- Location: Nebraska
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We're never 100% safe from automobile accidents.
Before you worry about who is at fault, make sure you and everyone else involved in the accident is safe.
- Park your vehicle as close to the accident scene as possible, out of traffic.
- If it was an injury-causing accident, ask an uninjured person to place flashers, reflectors, or flares around the accident scene to warn oncoming traffic.
- Check for injuries. Call law enforcement and 911 and render any first-aid with which you feel comfortable.
- In cases where they were called, never leave the accident scene until law enforcement has cleared you.
Whether you're headed to the grocery store down the street or to a beach three states away, you should always travel prepared. This means having both a first aid kit and an emergency kit in your vehicle at all times.
Now that you know how to immediately respond to an accident, let's talk about what you must do once everyone's safety is secured.
Regardless of who is at fault, whenever you have an accident,exchange the following information:
- Names, addresses, phone numbers
- Driver license numbers
- License plate numbers
- Vehicle makes, models, and years
- Car insurance information
If you're unable to exchange information because you've collided with a parked vehicle and the owner isn't around, leave your information clearly written on a piece of paper and left where the owner can find it. (If this is the case, you can still get the vehicle's license plate number and vehicle description.) Report the mishap to local authorities; that way, if something happens to your note, the other party can find you and you won't be charged with a hit-and-run.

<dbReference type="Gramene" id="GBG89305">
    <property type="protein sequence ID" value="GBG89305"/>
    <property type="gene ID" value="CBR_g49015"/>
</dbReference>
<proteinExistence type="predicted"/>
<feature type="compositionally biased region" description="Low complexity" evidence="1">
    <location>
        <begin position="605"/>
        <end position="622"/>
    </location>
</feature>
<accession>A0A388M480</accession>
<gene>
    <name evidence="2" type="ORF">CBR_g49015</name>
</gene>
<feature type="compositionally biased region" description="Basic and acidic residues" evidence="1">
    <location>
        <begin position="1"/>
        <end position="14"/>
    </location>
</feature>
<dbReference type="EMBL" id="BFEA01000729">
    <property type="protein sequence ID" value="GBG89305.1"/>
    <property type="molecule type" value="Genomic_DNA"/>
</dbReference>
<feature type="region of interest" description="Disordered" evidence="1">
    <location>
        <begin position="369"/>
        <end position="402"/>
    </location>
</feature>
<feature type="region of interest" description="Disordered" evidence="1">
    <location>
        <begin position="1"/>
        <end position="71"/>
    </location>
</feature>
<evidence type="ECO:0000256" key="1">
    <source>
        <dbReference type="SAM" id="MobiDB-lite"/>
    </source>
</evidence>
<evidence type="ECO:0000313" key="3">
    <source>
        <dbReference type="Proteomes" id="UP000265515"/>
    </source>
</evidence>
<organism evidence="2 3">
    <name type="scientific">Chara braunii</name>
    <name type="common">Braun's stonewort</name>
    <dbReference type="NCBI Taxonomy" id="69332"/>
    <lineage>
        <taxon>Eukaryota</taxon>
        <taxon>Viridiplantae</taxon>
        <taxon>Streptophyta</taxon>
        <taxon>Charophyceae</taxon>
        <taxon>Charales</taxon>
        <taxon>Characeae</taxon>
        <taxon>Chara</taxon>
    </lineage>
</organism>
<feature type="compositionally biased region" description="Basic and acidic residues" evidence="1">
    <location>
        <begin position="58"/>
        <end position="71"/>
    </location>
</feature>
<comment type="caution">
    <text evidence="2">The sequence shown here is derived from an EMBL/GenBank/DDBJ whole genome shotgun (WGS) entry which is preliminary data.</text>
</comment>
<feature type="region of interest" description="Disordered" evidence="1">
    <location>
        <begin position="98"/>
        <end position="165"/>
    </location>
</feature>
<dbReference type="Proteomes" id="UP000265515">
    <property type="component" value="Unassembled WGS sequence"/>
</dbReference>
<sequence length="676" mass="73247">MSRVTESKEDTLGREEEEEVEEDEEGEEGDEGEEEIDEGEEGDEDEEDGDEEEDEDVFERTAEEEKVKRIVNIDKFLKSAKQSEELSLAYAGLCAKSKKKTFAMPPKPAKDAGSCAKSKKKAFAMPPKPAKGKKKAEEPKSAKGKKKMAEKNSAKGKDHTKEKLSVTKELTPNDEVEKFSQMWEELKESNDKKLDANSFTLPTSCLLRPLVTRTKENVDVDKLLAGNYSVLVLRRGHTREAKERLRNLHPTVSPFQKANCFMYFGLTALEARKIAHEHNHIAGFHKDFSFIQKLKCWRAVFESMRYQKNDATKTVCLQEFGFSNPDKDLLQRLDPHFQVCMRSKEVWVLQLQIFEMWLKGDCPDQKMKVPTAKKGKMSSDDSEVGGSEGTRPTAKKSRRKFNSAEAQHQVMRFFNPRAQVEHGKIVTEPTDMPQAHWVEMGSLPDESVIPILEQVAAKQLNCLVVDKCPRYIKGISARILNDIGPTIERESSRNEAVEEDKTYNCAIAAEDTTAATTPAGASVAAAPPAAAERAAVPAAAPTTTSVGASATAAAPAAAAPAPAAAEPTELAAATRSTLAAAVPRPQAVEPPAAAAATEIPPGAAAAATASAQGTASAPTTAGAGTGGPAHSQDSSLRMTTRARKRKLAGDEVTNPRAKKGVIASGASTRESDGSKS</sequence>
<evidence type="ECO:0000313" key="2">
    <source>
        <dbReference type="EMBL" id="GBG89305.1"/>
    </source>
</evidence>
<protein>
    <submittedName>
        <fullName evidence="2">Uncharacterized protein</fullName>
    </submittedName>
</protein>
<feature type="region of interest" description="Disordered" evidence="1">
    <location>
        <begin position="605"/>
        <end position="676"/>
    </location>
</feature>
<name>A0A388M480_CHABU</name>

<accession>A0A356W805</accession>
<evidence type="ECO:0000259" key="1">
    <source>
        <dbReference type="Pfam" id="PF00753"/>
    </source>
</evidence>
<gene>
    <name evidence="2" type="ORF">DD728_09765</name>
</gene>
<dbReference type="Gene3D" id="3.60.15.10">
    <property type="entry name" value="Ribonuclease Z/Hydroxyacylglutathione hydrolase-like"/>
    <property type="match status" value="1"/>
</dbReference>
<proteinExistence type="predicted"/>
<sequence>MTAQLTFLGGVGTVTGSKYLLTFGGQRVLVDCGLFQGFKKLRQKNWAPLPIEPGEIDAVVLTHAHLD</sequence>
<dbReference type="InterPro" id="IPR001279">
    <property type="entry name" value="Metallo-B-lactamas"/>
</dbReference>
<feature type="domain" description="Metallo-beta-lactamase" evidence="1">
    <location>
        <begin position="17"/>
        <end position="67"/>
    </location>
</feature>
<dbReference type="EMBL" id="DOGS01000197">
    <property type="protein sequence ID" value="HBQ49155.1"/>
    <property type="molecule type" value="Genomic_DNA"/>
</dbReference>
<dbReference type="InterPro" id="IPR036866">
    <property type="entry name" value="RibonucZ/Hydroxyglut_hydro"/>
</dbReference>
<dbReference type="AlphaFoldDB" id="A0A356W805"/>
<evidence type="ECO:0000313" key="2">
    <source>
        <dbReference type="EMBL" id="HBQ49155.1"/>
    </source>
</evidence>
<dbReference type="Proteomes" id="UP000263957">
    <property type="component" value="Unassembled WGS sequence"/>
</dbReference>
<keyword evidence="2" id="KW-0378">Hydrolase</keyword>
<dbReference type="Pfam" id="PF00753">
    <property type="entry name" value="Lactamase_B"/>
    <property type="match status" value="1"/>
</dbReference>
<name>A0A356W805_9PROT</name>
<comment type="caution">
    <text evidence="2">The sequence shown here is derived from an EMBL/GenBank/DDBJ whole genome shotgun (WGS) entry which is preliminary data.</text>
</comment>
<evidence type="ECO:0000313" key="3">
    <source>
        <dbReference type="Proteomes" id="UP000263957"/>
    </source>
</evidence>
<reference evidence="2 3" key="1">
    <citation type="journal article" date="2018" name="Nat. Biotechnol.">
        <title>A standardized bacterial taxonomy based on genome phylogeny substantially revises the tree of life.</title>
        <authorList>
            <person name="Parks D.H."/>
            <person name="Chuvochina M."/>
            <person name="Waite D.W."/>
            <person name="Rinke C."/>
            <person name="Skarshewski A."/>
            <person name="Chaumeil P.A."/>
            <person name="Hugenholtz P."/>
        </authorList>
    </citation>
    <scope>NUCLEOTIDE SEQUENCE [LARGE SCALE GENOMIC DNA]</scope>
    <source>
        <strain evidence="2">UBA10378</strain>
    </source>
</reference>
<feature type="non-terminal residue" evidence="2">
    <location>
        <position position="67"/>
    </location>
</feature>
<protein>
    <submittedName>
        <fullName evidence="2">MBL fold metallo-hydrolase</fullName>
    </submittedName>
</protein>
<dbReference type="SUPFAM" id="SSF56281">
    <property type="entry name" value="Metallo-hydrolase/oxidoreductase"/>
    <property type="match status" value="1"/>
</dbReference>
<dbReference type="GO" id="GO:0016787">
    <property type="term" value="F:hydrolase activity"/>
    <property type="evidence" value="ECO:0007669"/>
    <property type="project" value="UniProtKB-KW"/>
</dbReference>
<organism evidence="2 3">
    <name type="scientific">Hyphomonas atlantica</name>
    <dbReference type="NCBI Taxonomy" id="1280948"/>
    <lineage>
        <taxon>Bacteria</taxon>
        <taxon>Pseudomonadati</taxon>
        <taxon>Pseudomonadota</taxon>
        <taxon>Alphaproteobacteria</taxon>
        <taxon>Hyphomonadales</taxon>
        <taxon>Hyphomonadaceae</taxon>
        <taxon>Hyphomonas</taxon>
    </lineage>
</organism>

Reporting the Accident
The information you gather from the other involved parties will come in handy when you're completing the Driver's Motor Vehicle Accident Report (Form DR-41).
If the accident causes more than $1,000 in damages to the vehicle(s) or some other personal property, or if the accident causes physical injuries or death, you must report it to the Nebraska Department of Roads. Use Form DR-41, available from your local Nebraska State Patrol or any other law enforcement agency.
If you don't complete the form and report the accident, you're committing a misdemeanor and risking driver license revoked.
If the accident consisted of you colliding with an unattended, parked vehicle you must still complete an accident report, as long as the damages are more than $1,000 and anyone was injured or killed.
Unfortunately, it's not always about exchanging information and carting injured parties off to the hospital. There are times when vehicle accidents and personal injuries are serious enough to require legal representation.
In these situations, you should contact an attorney as soon as possible.